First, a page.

Which antiepileptic drugs work best as monotherapy? A new Cochrane meta-analysis scrutinizes the evidence.
Which AEDs work best as monotherapy?A new Cochrane review scrutinizes the efficacy and tolerability of various agents.Â Â
Which antiepileptic drugs (AEDs) are best as monotherapy? Before the updated Cochrane review, first-line therapy in adults and children with partial onset seizures was with carbamazepine or lamotrigine. And first-line therapy for generalized seizure onset was with sodium valproate.
60%-70% of people with epilepsy reach remission from seizures shortly after starting AED treatment. Most are treated with AED monotherapy. The National Institute for Health and Care Excellence (NICE) guidelines in the UK recommend carbamazepine or lamotrigine as first-line-therapy in adults and children with partial onset seizures and sodium valproate as first-line for generalized onset seizures. A 2007 network meta-analysis of AED monotherapy generally agreed with these recommendations.
The Cochrane Review of AED monotherapy, which updates previous meta-analysis with studies published since 2007, adds levetiracetam and zonisamide.
Individual participant data (IPD) approach were used; considered gold standard for time-to-event pooled network meta-analysis. Combined IPD data from 12,391 people in 36 studies and compared 10 AEDS: carbamazepine, phenytoin, sodium valproate, phenobarbitone, oxcarbazepine, lamotrigine, gabapentin, topiramate, levetiracetam, zonisamide. ooled data from trials that did head-to-head comparisons were analyzed; a second analysis combined all data from trials to compare drugs that had not been previously compared.
For partial seizures, levetiracetam was found to be significantly better than carbamazepine and lamotrigine. Lamotrigine was significantly better than all other AEDs (except levetiracetam). And carbamazepine was significantly better than gabapentin and phenobarbitone. For generalized onset seizures, valproate was significantly better than carbamazepine, topiramate and phenobarbitone. For both partial and generalized onset seizures: phenobarbitone, the earliest licensed treatment, performed worse in terms of treatment failure than all other treatments.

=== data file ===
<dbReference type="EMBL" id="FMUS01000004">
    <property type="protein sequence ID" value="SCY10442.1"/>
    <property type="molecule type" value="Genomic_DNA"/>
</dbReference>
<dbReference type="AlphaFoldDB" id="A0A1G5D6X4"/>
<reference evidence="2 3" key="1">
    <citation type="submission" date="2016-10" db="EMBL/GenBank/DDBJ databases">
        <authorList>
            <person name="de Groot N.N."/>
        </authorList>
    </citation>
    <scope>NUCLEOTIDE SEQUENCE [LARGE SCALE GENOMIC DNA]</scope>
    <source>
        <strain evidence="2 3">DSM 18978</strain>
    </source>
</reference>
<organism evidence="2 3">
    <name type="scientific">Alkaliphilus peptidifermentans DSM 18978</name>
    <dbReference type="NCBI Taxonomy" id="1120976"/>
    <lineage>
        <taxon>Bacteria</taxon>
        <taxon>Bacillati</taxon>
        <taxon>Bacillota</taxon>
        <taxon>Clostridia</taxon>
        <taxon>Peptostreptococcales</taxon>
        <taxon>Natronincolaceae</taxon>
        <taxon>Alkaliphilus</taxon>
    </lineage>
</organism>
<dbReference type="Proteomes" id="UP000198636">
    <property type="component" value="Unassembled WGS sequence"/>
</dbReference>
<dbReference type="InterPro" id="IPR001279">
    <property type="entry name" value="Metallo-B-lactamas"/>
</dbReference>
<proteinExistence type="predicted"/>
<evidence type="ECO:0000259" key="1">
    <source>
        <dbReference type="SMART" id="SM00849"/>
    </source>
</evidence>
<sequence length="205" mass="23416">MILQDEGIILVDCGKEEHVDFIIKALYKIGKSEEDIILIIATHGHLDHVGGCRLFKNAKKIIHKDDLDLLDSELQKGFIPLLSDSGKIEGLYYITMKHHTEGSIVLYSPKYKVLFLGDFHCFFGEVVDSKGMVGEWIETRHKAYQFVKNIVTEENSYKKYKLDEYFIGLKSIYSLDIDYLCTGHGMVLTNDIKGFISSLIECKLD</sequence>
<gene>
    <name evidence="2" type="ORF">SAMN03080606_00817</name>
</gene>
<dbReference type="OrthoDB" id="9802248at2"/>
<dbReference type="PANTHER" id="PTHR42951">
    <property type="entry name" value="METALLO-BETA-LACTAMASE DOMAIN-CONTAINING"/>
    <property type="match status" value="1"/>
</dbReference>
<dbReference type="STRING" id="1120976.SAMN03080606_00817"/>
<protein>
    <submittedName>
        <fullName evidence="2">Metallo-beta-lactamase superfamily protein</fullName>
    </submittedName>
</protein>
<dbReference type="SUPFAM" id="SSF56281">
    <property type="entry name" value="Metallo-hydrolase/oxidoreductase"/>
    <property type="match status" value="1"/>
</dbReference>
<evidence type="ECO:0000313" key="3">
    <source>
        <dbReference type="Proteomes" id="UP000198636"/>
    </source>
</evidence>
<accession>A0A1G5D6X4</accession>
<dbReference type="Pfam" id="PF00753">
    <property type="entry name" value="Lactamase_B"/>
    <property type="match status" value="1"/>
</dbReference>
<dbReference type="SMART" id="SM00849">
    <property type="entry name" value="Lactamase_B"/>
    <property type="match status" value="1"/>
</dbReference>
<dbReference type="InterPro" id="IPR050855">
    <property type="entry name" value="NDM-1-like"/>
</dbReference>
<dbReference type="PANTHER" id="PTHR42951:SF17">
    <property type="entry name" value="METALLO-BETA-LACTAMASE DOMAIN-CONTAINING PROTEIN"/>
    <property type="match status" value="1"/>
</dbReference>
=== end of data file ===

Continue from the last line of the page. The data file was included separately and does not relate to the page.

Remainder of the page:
There were few notable differences for partial or generalized seizure types, except fpr 12-month remission: Carbamazepine was significantly better than levetiracetam for partial seizures; and 6-month remission: Sodium valproate was significantly better than lamotrigine for generalized seizures. Regarding time to bot partial and generalized seizures: the oldest AEDs (phenytoin and phenobarbitone) were generally better than newer AEDs. The most commonly reported adverse events across all drugs: drowsiness/fatigue, headache/migraine, GI disturbances, dizziness/faintness, rash/skin disorders.
IPD data were available for just 69% of total participants from 47% of eligible trials, leaving out 31% of eligible participants. Methodological inadequacies in some trials could have biased results
1. Phenobarbitone and phenytoin are better for seizure control, but at the expense of earlier treatment failure. 2. Carbamazepine and lamotrigine are suitable as first-line monotherapy for partial onset seizures; levetiracetam may be a suitable alternative. 3. Sodium valproate is suitable as first-line monotherapy for generalized seizures; lamotrigine and levetiracetam may be suitable alternatives, especially for women of child-bearing age given the potential teratogenicity of sodium valproate 4. Zonisamide may effective in partial onset seizures: evidence is limited and more research is needed.
1. Tudur Smith C, Marson AG, Chadwick DW, Williamson PR. Multiple treatment comparisons in epilepsy monotherapy trials. Trials. 2007;5(8):34
2. Nevitt SJ, Sudell M, Weston J, Tudur Smith C, Marson AG. Antiepileptic drug monotherapy for epilepsy: a network meta-analysis of individual participant data. Cochrane Database of Systematic Reviews. 2017, Issue 6. Art. No. CD011412.